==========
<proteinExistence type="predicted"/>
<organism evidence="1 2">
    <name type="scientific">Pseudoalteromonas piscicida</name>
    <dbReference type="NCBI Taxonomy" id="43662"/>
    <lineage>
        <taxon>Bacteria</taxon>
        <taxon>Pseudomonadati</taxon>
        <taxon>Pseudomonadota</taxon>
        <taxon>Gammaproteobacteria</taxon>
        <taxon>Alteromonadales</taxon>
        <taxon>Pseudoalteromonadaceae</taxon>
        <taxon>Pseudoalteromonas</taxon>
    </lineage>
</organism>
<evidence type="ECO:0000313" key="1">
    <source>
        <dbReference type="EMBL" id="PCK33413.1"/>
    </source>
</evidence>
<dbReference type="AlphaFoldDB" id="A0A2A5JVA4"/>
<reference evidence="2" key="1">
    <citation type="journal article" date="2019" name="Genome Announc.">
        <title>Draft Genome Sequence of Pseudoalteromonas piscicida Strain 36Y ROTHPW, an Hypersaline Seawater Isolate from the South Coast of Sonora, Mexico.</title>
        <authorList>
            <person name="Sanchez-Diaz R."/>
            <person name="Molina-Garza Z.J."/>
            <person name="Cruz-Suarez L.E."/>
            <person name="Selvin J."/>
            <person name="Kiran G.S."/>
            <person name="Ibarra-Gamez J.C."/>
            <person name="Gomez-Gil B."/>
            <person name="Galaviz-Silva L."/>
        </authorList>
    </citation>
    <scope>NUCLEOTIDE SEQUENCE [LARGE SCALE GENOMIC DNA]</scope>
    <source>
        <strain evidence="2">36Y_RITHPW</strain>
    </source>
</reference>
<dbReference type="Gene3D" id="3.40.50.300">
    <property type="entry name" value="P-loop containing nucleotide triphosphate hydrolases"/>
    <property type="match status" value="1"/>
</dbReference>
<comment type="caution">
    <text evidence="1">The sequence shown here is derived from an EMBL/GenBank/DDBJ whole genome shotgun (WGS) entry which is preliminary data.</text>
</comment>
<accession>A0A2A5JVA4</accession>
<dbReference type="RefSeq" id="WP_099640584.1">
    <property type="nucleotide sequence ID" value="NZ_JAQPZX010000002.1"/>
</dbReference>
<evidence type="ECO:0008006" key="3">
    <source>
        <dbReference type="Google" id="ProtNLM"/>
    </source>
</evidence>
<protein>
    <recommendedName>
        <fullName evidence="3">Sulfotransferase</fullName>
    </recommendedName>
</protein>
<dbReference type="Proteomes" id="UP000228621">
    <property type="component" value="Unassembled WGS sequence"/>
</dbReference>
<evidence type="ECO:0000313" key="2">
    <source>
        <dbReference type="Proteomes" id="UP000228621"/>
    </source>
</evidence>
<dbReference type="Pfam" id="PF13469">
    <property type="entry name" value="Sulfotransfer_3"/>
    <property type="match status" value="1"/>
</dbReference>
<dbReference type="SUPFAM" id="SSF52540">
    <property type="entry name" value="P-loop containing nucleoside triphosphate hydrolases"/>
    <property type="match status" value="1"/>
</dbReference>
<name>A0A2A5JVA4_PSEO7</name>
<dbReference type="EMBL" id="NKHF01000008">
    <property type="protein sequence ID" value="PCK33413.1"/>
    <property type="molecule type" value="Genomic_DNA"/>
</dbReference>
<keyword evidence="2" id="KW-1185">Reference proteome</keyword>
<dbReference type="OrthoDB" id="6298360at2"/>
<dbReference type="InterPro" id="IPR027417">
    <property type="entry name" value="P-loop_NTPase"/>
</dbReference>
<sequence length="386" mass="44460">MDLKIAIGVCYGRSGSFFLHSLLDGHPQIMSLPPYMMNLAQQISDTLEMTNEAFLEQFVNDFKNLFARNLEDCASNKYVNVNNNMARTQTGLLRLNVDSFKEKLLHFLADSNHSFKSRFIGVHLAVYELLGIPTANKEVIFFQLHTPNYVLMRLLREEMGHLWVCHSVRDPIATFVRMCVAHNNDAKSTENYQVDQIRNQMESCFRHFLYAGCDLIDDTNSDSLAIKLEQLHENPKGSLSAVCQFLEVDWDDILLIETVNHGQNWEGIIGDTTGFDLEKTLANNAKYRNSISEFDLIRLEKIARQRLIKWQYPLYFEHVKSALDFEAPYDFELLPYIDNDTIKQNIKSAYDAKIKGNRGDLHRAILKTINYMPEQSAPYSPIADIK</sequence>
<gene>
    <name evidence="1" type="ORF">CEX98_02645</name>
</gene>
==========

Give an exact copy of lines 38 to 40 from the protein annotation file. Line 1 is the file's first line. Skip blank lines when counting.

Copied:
    </source>
</reference>
<dbReference type="Gene3D" id="3.40.50.300">